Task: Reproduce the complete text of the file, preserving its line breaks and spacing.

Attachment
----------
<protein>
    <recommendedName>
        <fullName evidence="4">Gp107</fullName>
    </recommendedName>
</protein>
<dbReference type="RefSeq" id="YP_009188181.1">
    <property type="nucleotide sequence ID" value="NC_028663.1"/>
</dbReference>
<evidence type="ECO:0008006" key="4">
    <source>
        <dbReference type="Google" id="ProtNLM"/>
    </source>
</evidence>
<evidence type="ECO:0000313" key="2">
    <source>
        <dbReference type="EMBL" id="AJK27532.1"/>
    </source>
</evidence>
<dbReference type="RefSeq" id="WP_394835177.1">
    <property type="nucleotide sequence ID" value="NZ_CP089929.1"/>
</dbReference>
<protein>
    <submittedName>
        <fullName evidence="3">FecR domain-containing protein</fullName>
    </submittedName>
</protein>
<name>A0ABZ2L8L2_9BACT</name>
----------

<protein>
    <recommendedName>
        <fullName evidence="4">Gp107</fullName>
    </recommendedName>
</protein>
<dbReference type="RefSeq" id="YP_009188181.1">
    <property type="nucleotide sequence ID" value="NC_028663.1"/>
</dbReference>
<evidence type="ECO:0008006" key="4">
    <source>
        <dbReference type="Google" id="ProtNLM"/>
    </source>
</evidence>
<evidence type="ECO:0000313" key="2">
    <source>
        <dbReference type="EMBL" id="AJK27532.1"/>
    </source>
</evidence>
<dbReference type="RefSeq" id="WP_394835177.1">
    <property type="nucleotide sequence ID" value="NZ_CP089929.1"/>
</dbReference>
<protein>
    <submittedName>
        <fullName evidence="3">FecR domain-containing protein</fullName>
    </submittedName>
</protein>
<name>A0ABZ2L8L2_9BACT</name>